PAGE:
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Real men wearing `guyliner'

Eye makeup never looked so good on a man. In the latest installment of "Pirates of the Caribbean," Johnny Depp trowels on more black eyeliner than a Kabuki dancer. Yet, even with his heavily shadowed eyes and industrial-strength mascara, Depp manages to exude masculine sex-appeal as he swaggers woozily across the big screen as the campy, over-the-top, drunken pirate Capt. Jack Sparrow.

"We put eyeliner on Johnny, and he said, `That looks great. Let's put more on,'" recalled Ve Neill, the lead makeup artist on the film. Neill piled on the grease-based liner, applying more and more, until Depp blinked out from deeply ringed black eyes. Between film takes, the makeup crew reapplied Depp's eyeliner every two to three hours. "It became a joke. We'd say, `More black! More black!'"

Depp looks surprisingly seductive in eye makeup, and he is not the only man calling for more kohl. Lately, eyeliner -- that little slick of dark paste -- has acquired a new, more-masculine and more-marketable name: "Guyliner."

Tobey Maguire wears it in "Spider-Man 3." Fall Out Boy bassist and Chicago rocker Pete Wentz gave a step-by-step demonstration on People magazine's Web site recently, showing the uninitiated how to affix it.

"First step, take your sharpened pencil and apply it around your eye," Wentz said, holding up a black eye pencil and staring defiantly into the camera like some strange, gender-bending Avon lady. "The second step to putting on guyliner is to smear it, because if you're a guy you don't really want your makeup to look perfect."

Some scoff at the guyliner trend, but the black stuff seems to be working for Wentz. Within the space of two months, he was spotted canoodling with Ashlee Simpson and landed on People magazine's list of the 50 Most Beautiful People -- an accomplishment he attributed to his smoky shadow and dark-rimmed eyes. "It's all about the eyeliner," he said with the confidence that comes only after a good makeover.

Not since Alice Cooper got creative with kohl and David Bowie had fun with eye shadow during the colorful days of glam rock, have so many rock stars and leading men become enamored with the wonders of the cosmetics aisle.

Bands such as My Chemical Romance, Panic! At the Disco and The Killers all darken their eyes. Even Paris Hilton weighed in on the trend this fall, when she told MTV News: "I like when guys wear a little eyeliner. Sometimes it's cute."

The motto "Real men wear eyeliner" is now available printed on T-shirts, mugs and hats, thanks to a merchandising line from the "Pirates of the Caribbean" movies. And though the stuntmen on the films complained about the eyeliner (they said it was difficult to remove), Keith Richards -- who plays Sparrow's father in the latest release -- went home from filming with six extra sticks because he liked the look so much.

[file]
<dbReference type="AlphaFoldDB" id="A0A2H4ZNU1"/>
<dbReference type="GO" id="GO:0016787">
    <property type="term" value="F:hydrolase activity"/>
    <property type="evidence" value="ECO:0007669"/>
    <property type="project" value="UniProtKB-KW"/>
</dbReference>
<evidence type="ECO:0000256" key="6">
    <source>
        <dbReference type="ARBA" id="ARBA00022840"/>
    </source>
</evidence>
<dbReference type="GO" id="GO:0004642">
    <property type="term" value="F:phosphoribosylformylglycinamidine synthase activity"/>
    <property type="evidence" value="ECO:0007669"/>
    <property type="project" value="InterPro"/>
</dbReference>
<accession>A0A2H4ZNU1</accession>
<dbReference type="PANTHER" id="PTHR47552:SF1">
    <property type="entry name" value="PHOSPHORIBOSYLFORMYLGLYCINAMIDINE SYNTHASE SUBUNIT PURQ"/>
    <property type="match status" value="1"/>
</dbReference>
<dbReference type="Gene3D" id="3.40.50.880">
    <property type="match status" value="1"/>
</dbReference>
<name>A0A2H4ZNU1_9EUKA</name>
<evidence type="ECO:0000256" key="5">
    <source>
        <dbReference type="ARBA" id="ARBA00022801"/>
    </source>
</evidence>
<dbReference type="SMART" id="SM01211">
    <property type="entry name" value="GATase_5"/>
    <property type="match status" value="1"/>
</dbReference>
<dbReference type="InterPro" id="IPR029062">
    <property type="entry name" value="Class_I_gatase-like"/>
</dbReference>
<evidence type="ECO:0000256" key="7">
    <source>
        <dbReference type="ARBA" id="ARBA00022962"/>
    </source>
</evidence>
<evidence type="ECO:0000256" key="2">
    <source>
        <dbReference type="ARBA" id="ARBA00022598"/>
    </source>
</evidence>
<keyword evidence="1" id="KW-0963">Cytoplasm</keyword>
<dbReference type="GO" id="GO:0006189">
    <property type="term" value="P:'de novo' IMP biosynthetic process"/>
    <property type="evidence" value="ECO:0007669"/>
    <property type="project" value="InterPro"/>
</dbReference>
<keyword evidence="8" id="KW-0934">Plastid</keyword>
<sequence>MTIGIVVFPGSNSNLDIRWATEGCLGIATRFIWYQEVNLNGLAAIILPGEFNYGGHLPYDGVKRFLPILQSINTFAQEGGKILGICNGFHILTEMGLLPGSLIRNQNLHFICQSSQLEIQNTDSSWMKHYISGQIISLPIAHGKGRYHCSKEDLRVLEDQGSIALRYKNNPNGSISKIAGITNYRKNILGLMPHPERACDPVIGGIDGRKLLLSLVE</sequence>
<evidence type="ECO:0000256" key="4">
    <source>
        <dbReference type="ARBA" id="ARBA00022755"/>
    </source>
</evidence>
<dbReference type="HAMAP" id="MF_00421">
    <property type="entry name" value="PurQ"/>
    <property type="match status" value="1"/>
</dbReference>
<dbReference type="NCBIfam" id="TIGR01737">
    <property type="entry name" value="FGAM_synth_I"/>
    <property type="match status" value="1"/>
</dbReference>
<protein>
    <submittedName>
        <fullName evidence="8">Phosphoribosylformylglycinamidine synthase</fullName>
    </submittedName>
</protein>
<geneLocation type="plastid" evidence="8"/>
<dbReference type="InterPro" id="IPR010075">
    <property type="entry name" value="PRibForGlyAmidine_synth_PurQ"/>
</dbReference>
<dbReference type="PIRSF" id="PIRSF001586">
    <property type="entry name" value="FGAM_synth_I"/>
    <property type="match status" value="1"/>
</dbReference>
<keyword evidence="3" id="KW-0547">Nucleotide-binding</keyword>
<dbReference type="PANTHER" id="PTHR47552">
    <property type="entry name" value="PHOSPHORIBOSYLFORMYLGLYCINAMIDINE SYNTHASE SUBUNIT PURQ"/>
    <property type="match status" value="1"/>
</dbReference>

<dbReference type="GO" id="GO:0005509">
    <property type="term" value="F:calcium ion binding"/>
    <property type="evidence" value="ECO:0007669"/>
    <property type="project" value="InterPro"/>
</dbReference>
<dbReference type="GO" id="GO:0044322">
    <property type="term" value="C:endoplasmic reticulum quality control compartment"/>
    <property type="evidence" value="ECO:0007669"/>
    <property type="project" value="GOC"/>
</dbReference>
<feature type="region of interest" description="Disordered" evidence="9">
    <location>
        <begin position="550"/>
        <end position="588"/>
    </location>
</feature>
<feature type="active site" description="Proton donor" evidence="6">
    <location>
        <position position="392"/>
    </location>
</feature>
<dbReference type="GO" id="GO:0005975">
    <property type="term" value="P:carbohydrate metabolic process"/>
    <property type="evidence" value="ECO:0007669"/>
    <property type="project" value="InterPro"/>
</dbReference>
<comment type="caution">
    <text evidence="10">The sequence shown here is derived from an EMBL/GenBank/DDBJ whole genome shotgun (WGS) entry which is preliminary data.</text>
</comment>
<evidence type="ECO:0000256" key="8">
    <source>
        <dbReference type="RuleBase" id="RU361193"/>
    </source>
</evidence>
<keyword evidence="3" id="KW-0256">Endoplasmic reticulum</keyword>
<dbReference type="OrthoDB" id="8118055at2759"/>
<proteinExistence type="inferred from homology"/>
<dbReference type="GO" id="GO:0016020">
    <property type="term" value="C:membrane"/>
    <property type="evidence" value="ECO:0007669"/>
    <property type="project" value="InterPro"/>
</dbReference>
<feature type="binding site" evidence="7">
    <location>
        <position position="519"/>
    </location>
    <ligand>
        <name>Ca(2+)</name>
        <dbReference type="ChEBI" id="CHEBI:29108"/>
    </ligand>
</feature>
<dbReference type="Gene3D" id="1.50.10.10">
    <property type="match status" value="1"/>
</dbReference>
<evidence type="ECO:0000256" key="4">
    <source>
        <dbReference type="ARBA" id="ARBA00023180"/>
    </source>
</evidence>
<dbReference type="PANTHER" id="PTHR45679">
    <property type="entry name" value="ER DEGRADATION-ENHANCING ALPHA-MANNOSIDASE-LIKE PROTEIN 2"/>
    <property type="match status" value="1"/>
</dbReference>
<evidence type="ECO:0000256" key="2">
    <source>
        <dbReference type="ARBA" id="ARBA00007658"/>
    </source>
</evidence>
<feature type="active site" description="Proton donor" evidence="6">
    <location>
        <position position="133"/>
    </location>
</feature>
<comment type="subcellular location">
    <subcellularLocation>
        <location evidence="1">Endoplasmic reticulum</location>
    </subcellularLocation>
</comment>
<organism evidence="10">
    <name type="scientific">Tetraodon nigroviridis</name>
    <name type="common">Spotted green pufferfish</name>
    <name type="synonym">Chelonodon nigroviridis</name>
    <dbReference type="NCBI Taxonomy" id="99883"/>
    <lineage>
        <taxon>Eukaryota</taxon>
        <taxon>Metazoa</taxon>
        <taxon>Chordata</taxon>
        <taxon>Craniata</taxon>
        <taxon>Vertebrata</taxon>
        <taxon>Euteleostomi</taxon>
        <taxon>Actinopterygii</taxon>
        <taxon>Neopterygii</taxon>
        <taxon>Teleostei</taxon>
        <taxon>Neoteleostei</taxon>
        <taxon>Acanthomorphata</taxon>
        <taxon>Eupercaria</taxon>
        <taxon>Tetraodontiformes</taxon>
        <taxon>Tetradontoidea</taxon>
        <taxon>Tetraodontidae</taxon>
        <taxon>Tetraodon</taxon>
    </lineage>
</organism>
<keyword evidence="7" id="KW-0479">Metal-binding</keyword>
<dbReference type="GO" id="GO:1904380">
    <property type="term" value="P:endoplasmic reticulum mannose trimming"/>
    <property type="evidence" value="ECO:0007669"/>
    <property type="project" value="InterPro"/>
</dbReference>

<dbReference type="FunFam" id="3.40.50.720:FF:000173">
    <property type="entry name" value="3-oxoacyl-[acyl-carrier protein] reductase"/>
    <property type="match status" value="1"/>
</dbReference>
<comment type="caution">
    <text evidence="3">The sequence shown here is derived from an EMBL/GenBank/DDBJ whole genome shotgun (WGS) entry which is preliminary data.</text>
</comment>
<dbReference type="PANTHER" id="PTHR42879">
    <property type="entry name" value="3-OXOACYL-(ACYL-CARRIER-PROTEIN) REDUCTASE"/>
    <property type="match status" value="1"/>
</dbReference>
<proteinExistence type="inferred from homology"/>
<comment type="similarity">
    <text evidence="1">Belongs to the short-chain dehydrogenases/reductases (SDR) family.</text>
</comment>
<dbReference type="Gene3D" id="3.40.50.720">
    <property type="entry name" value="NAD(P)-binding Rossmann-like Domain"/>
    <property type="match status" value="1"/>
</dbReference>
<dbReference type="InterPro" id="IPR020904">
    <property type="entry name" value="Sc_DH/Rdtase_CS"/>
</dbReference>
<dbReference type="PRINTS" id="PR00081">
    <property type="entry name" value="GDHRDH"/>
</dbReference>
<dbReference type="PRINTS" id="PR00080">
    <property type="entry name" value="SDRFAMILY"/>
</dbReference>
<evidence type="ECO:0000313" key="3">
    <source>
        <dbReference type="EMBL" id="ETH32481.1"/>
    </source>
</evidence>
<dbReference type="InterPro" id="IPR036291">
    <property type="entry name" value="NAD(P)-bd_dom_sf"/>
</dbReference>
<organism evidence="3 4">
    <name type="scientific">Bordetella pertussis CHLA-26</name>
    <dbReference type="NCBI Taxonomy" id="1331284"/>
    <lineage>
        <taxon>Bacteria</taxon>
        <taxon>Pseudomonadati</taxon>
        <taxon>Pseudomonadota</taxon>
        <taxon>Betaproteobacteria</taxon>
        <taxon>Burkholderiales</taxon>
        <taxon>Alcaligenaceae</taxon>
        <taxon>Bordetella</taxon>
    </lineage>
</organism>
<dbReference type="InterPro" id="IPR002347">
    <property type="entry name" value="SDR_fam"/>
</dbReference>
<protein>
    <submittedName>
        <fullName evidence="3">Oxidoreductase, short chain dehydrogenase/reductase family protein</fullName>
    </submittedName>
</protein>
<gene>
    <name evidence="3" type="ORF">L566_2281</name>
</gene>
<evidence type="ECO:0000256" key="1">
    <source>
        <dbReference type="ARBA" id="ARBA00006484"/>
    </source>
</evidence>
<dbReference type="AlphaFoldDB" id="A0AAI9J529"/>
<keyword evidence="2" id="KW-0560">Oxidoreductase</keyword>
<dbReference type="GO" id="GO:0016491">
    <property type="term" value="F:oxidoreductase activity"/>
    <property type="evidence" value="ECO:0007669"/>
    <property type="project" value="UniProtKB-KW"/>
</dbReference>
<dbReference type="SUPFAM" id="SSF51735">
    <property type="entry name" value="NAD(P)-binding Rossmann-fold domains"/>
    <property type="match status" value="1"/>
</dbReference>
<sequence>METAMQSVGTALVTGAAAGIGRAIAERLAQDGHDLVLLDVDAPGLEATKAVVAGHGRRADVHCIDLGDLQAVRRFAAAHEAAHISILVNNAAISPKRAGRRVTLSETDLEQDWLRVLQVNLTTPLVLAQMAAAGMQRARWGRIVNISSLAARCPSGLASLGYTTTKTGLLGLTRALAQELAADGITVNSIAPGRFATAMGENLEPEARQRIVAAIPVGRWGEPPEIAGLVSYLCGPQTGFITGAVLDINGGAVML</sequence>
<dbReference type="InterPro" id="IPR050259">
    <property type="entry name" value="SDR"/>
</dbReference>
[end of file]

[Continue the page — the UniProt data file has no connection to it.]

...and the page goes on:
All of which goes to show that men's makeup has come a long way since the days when a bit of shadow would have dumped a dude forever in sissyland. Last year, $4.8 million was spent on male grooming products in the United States, a 7 percent increase from the year before and a 42 percent increase since 2001, according to Euromonitor, a London-based marketing and research firm.

At least four companies -- Male Species, KenMen, 4VOO, and Jean Paul Gaultier -- are selling makeup to men, including mascara and guyliner. Big brands such as Clinique and Clarins haven't stepped in with "guyshadow" yet, but they do offer wrinkle control lotions, clay masks and -- from Lab Series -- "Ab rescue body sculpting gel," with a label that promises to "tighten and tone the appearance of the mid-section."

"There's a major shift occurring, especially among younger men," said Roman Shuster, 26, a research analyst with Euromonitor.

"It's becoming more acceptable for a guy to care about his appearance," Shuster said.

But as that shift occurs, some guys have begun reaching for the soap.

Alex Yue, 26, a computer programmer, started wearing guyliner a few years ago, catching the trend when it was still cutting-edge. The liner brought out his eyes, and he thought it made him look rebellious. But lately, things have changed.

"When I go to concerts, almost every little kid has eyeliner on," he complained. Now, Yue says guyliner "has become more of the norm. More people are doing it. It is more socially acceptable."

And so Yue has ditched his guyliner and gone back to the natural look.